The Federal Reserve made a difficult decision today that will affect consumers’ spending habits this holiday season. On Wednesday, the Fed raised its key short-term rate to a range of 3.75% to 4% -- the highest in 15 years. It was the sixth rate hike this year.
A national study from Treasure Data, an enterprise customer data platform, uncovers just how impactful rising costs have been on marketers and consumers.
The survey of 2,000 American consumers and 500 U.S.-based marketers shows that priorities and habits are shifting in the wake of an economic downturn.
The data shows that more than 75% of brand marketers have changed their marketing strategies as a result of inflation and rising costs, and 69% of marketers said that they are already making budget cuts as the cost of doing business rises.
The findings also suggest consumers expect brands to be sensitive to their individual situations and tailor communications accordingly, but many are not prepared to share their personal data to allow that to happen.
One-third of U.S. consumers -- at 34% -- do not use their primary email address when signing up to emails from brands. Some 41% deliberately try and withhold their personal data from brands, and 23% admit to sometimes providing false data about themselves.
Some 78% of consumers participating in the survey believe marketing campaigns should be sensitive to customers’ changing priorities and needs due to the cost of living.
About 82% of consumers said they need to be able to trust a brand with their personal data if they are to buy from them repeatedly, yet only half have seen the benefits of sharing their data with brands in the form of tailored services and communications. Some 68% expect more from the brands in which they shared accurate personal data.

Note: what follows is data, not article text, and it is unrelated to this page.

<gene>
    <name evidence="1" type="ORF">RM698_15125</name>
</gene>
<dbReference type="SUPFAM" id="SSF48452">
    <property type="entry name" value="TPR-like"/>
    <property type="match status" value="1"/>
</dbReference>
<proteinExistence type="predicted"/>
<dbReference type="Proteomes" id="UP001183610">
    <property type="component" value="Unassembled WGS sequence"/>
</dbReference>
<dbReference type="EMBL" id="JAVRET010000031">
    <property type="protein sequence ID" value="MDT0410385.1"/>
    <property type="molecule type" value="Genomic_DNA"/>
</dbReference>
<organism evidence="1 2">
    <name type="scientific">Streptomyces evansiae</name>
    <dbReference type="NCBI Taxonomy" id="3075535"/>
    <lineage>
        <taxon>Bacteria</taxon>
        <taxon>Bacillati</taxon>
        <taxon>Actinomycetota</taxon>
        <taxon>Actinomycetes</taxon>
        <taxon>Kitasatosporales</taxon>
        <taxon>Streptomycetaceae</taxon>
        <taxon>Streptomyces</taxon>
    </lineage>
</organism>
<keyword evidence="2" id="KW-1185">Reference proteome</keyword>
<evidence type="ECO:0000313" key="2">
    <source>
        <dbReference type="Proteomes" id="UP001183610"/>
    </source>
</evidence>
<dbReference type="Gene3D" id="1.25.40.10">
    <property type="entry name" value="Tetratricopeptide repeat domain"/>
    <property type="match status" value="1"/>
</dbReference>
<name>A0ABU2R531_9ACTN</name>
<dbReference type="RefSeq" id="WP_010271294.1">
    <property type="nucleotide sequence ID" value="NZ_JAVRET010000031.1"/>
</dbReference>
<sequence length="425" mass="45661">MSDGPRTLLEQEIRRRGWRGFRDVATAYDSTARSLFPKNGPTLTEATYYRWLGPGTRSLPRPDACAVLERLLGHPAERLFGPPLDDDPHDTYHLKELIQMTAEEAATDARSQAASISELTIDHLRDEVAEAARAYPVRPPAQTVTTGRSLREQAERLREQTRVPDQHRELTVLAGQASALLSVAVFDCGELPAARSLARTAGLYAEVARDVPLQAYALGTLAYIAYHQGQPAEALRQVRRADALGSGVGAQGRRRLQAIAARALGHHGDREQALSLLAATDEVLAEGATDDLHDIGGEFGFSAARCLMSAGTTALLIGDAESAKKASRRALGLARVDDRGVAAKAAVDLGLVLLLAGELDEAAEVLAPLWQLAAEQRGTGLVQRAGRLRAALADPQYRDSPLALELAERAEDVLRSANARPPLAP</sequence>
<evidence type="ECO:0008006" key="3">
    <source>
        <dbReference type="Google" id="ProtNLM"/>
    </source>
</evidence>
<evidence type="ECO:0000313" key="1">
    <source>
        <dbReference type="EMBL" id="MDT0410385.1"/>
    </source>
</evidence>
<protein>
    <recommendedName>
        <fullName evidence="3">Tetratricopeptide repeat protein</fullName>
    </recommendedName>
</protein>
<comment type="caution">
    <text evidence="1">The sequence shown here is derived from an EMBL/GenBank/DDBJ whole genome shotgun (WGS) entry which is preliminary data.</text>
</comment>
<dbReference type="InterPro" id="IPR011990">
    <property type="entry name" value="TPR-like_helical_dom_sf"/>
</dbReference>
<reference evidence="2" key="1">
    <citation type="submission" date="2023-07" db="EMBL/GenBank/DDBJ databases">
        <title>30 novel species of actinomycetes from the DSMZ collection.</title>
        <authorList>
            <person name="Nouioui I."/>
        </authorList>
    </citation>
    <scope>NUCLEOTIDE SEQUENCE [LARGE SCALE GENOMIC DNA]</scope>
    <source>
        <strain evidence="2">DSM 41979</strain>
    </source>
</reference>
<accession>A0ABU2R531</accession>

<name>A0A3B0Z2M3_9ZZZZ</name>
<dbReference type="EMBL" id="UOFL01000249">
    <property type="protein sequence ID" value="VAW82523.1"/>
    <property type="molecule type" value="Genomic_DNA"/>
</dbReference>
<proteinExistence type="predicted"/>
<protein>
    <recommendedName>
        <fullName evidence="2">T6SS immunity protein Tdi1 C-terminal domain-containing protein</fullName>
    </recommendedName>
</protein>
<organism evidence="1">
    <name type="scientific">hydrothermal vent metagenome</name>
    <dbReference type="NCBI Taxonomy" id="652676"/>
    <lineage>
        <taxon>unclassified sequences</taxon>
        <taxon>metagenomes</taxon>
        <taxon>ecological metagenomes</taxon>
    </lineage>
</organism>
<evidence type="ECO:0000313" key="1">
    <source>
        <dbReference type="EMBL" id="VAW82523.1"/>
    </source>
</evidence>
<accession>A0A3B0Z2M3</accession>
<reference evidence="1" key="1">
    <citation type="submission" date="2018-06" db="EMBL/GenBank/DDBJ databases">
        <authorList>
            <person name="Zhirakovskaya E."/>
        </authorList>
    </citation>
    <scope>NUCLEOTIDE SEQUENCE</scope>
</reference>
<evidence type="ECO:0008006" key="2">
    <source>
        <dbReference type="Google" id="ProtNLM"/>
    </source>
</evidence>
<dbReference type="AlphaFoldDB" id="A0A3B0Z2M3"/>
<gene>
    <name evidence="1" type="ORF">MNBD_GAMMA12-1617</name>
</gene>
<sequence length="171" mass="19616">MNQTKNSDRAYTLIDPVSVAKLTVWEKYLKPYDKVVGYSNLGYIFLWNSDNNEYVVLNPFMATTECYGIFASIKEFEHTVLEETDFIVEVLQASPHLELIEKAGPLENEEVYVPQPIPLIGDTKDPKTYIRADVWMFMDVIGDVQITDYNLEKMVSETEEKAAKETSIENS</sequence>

Irrelevant communications and lack of sensitivity cost consumer loyalty. One in 10 consumers feel marketing communications during the past six months have been less sensitive and appropriate to their personal financial situation, despite 96% of marketers suggesting they have a good understanding from their customer data of how the cost-of-living increases impact customers. This should enable marketers to create campaigns sensitive to consumers’ changing needs.
The report calls this dissatisfaction “toxic for marketers” because today’s consumers are quick to judge. More than one-fifth of customers said they will unsubscribe from a brand within a week if communications are not relevant, and 38% will do so within a day or less.
While more needs to be done to improve the way marketers use customer data, 57% of marketers don’t feel properly equipped to get the most out of the data they use for marketing. On average, marketers believe they waste 38% of their budgets due to poor optimization based on customer data. This is a significant loss, considering that the average marketing budget over the past six months was over $15.6 million. And this is money that marketers can’t afford to waste.